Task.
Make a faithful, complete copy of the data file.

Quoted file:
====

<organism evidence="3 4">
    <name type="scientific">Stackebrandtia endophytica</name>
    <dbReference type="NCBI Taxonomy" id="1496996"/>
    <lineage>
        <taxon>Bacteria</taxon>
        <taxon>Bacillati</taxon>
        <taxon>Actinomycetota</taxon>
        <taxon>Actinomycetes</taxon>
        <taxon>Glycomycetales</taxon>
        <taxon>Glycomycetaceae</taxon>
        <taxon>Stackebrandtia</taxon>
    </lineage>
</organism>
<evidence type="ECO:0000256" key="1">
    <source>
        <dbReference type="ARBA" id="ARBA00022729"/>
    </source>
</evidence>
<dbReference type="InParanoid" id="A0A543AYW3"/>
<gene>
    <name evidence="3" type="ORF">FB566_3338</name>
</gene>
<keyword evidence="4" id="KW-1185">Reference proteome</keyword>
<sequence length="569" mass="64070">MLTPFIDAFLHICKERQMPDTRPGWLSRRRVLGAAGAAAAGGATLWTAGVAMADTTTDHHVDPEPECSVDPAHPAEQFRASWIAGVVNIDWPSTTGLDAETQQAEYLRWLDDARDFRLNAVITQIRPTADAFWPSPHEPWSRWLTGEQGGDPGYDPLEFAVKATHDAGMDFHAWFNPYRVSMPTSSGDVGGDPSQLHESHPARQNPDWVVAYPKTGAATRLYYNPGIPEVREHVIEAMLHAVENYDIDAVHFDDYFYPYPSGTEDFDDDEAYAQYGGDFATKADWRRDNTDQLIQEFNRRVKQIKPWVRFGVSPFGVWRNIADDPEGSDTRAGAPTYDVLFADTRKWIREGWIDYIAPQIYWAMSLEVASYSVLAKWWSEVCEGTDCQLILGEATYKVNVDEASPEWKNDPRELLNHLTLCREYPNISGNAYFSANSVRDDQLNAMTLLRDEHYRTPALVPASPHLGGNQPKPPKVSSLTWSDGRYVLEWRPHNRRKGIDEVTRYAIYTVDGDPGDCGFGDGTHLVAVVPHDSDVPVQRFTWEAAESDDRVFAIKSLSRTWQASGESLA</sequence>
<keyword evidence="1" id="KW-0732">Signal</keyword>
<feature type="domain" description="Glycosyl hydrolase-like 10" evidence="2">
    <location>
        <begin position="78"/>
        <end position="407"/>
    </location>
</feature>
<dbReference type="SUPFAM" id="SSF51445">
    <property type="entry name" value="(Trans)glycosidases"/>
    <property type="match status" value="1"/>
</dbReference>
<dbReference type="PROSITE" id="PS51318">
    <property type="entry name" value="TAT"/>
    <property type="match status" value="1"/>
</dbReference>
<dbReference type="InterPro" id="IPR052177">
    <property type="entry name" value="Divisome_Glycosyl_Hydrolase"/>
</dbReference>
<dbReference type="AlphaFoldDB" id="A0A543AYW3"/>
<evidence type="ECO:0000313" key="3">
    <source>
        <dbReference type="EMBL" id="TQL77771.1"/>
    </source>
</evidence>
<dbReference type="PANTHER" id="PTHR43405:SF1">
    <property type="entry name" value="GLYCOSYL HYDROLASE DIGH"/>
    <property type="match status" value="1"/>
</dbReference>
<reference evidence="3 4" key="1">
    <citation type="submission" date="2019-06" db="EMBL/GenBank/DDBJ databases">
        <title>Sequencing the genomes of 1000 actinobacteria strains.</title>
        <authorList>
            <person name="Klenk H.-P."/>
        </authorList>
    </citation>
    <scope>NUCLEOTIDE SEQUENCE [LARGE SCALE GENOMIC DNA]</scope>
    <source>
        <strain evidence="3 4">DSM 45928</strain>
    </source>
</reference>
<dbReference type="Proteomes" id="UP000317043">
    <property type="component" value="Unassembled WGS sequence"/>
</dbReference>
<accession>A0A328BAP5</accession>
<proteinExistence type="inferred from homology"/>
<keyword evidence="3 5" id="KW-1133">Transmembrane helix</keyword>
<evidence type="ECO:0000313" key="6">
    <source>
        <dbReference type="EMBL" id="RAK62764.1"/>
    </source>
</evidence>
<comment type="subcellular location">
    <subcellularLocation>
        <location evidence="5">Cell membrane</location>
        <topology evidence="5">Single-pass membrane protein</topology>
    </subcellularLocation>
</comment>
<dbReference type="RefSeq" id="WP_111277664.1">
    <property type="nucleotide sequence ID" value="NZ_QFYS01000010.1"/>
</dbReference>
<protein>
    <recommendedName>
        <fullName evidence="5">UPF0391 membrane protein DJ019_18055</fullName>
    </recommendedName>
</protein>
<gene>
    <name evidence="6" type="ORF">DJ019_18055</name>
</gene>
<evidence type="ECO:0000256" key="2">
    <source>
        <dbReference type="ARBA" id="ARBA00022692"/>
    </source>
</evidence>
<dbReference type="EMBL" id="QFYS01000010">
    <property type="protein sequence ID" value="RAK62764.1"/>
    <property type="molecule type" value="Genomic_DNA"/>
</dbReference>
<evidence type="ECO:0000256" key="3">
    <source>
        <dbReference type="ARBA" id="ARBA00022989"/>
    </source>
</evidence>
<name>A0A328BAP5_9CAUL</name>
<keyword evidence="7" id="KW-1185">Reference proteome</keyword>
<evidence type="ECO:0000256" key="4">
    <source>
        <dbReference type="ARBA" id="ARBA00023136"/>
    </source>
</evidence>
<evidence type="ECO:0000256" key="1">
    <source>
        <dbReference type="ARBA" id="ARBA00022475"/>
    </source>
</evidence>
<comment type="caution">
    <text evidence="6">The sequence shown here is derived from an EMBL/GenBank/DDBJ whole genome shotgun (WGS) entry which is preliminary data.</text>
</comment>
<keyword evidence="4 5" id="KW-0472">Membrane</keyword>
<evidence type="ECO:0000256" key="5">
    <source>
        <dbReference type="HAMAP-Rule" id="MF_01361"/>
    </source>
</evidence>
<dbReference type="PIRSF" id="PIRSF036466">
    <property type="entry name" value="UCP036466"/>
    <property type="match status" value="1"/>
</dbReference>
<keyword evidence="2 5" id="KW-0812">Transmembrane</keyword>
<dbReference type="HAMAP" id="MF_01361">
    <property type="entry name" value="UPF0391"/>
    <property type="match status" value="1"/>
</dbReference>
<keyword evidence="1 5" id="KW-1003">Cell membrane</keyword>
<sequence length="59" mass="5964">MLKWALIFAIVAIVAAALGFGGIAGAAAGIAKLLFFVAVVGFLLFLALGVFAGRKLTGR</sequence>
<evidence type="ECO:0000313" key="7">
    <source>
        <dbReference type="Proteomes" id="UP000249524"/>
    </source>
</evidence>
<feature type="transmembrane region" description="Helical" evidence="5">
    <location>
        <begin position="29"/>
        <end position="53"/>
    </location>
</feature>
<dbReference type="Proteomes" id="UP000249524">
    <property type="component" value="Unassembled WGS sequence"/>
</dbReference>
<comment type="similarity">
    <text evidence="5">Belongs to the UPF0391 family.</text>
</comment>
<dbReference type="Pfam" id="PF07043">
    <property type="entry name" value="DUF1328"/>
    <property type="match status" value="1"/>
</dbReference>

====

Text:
<organism evidence="3 4">
    <name type="scientific">Stackebrandtia endophytica</name>
    <dbReference type="NCBI Taxonomy" id="1496996"/>
    <lineage>
        <taxon>Bacteria</taxon>
        <taxon>Bacillati</taxon>
        <taxon>Actinomycetota</taxon>
        <taxon>Actinomycetes</taxon>
        <taxon>Glycomycetales</taxon>
        <taxon>Glycomycetaceae</taxon>
        <taxon>Stackebrandtia</taxon>
    </lineage>
</organism>
<evidence type="ECO:0000256" key="1">
    <source>
        <dbReference type="ARBA" id="ARBA00022729"/>
    </source>
</evidence>
<dbReference type="InParanoid" id="A0A543AYW3"/>
<gene>
    <name evidence="3" type="ORF">FB566_3338</name>
</gene>
<keyword evidence="4" id="KW-1185">Reference proteome</keyword>
<sequence length="569" mass="64070">MLTPFIDAFLHICKERQMPDTRPGWLSRRRVLGAAGAAAAGGATLWTAGVAMADTTTDHHVDPEPECSVDPAHPAEQFRASWIAGVVNIDWPSTTGLDAETQQAEYLRWLDDARDFRLNAVITQIRPTADAFWPSPHEPWSRWLTGEQGGDPGYDPLEFAVKATHDAGMDFHAWFNPYRVSMPTSSGDVGGDPSQLHESHPARQNPDWVVAYPKTGAATRLYYNPGIPEVREHVIEAMLHAVENYDIDAVHFDDYFYPYPSGTEDFDDDEAYAQYGGDFATKADWRRDNTDQLIQEFNRRVKQIKPWVRFGVSPFGVWRNIADDPEGSDTRAGAPTYDVLFADTRKWIREGWIDYIAPQIYWAMSLEVASYSVLAKWWSEVCEGTDCQLILGEATYKVNVDEASPEWKNDPRELLNHLTLCREYPNISGNAYFSANSVRDDQLNAMTLLRDEHYRTPALVPASPHLGGNQPKPPKVSSLTWSDGRYVLEWRPHNRRKGIDEVTRYAIYTVDGDPGDCGFGDGTHLVAVVPHDSDVPVQRFTWEAAESDDRVFAIKSLSRTWQASGESLA</sequence>
<keyword evidence="1" id="KW-0732">Signal</keyword>
<feature type="domain" description="Glycosyl hydrolase-like 10" evidence="2">
    <location>
        <begin position="78"/>
        <end position="407"/>
    </location>
</feature>
<dbReference type="SUPFAM" id="SSF51445">
    <property type="entry name" value="(Trans)glycosidases"/>
    <property type="match status" value="1"/>
</dbReference>
<dbReference type="PROSITE" id="PS51318">
    <property type="entry name" value="TAT"/>
    <property type="match status" value="1"/>
</dbReference>
<dbReference type="InterPro" id="IPR052177">
    <property type="entry name" value="Divisome_Glycosyl_Hydrolase"/>
</dbReference>
<dbReference type="AlphaFoldDB" id="A0A543AYW3"/>
<evidence type="ECO:0000313" key="3">
    <source>
        <dbReference type="EMBL" id="TQL77771.1"/>
    </source>
</evidence>
<dbReference type="PANTHER" id="PTHR43405:SF1">
    <property type="entry name" value="GLYCOSYL HYDROLASE DIGH"/>
    <property type="match status" value="1"/>
</dbReference>
<reference evidence="3 4" key="1">
    <citation type="submission" date="2019-06" db="EMBL/GenBank/DDBJ databases">
        <title>Sequencing the genomes of 1000 actinobacteria strains.</title>
        <authorList>
            <person name="Klenk H.-P."/>
        </authorList>
    </citation>
    <scope>NUCLEOTIDE SEQUENCE [LARGE SCALE GENOMIC DNA]</scope>
    <source>
        <strain evidence="3 4">DSM 45928</strain>
    </source>
</reference>
<dbReference type="Proteomes" id="UP000317043">
    <property type="component" value="Unassembled WGS sequence"/>
</dbReference>
<accession>A0A328BAP5</accession>
<proteinExistence type="inferred from homology"/>
<keyword evidence="3 5" id="KW-1133">Transmembrane helix</keyword>
<evidence type="ECO:0000313" key="6">
    <source>
        <dbReference type="EMBL" id="RAK62764.1"/>
    </source>
</evidence>
<comment type="subcellular location">
    <subcellularLocation>
        <location evidence="5">Cell membrane</location>
        <topology evidence="5">Single-pass membrane protein</topology>
    </subcellularLocation>
</comment>
<dbReference type="RefSeq" id="WP_111277664.1">
    <property type="nucleotide sequence ID" value="NZ_QFYS01000010.1"/>
</dbReference>
<protein>
    <recommendedName>
        <fullName evidence="5">UPF0391 membrane protein DJ019_18055</fullName>
    </recommendedName>
</protein>
<gene>
    <name evidence="6" type="ORF">DJ019_18055</name>
</gene>
<evidence type="ECO:0000256" key="2">
    <source>
        <dbReference type="ARBA" id="ARBA00022692"/>
    </source>
</evidence>
<dbReference type="EMBL" id="QFYS01000010">
    <property type="protein sequence ID" value="RAK62764.1"/>
    <property type="molecule type" value="Genomic_DNA"/>
</dbReference>
<evidence type="ECO:0000256" key="3">
    <source>
        <dbReference type="ARBA" id="ARBA00022989"/>
    </source>
</evidence>
<name>A0A328BAP5_9CAUL</name>
<keyword evidence="7" id="KW-1185">Reference proteome</keyword>
<evidence type="ECO:0000256" key="4">
    <source>
        <dbReference type="ARBA" id="ARBA00023136"/>
    </source>
</evidence>
<evidence type="ECO:0000256" key="1">
    <source>
        <dbReference type="ARBA" id="ARBA00022475"/>
    </source>
</evidence>
<comment type="caution">
    <text evidence="6">The sequence shown here is derived from an EMBL/GenBank/DDBJ whole genome shotgun (WGS) entry which is preliminary data.</text>
</comment>
<keyword evidence="4 5" id="KW-0472">Membrane</keyword>
<evidence type="ECO:0000256" key="5">
    <source>
        <dbReference type="HAMAP-Rule" id="MF_01361"/>
    </source>
</evidence>
<dbReference type="PIRSF" id="PIRSF036466">
    <property type="entry name" value="UCP036466"/>
    <property type="match status" value="1"/>
</dbReference>
<keyword evidence="2 5" id="KW-0812">Transmembrane</keyword>
<dbReference type="HAMAP" id="MF_01361">
    <property type="entry name" value="UPF0391"/>
    <property type="match status" value="1"/>
</dbReference>
<keyword evidence="1 5" id="KW-1003">Cell membrane</keyword>
<sequence length="59" mass="5964">MLKWALIFAIVAIVAAALGFGGIAGAAAGIAKLLFFVAVVGFLLFLALGVFAGRKLTGR</sequence>
<evidence type="ECO:0000313" key="7">
    <source>
        <dbReference type="Proteomes" id="UP000249524"/>
    </source>
</evidence>
<feature type="transmembrane region" description="Helical" evidence="5">
    <location>
        <begin position="29"/>
        <end position="53"/>
    </location>
</feature>
<dbReference type="Proteomes" id="UP000249524">
    <property type="component" value="Unassembled WGS sequence"/>
</dbReference>
<comment type="similarity">
    <text evidence="5">Belongs to the UPF0391 family.</text>
</comment>
<dbReference type="Pfam" id="PF07043">
    <property type="entry name" value="DUF1328"/>
    <property type="match status" value="1"/>
</dbReference>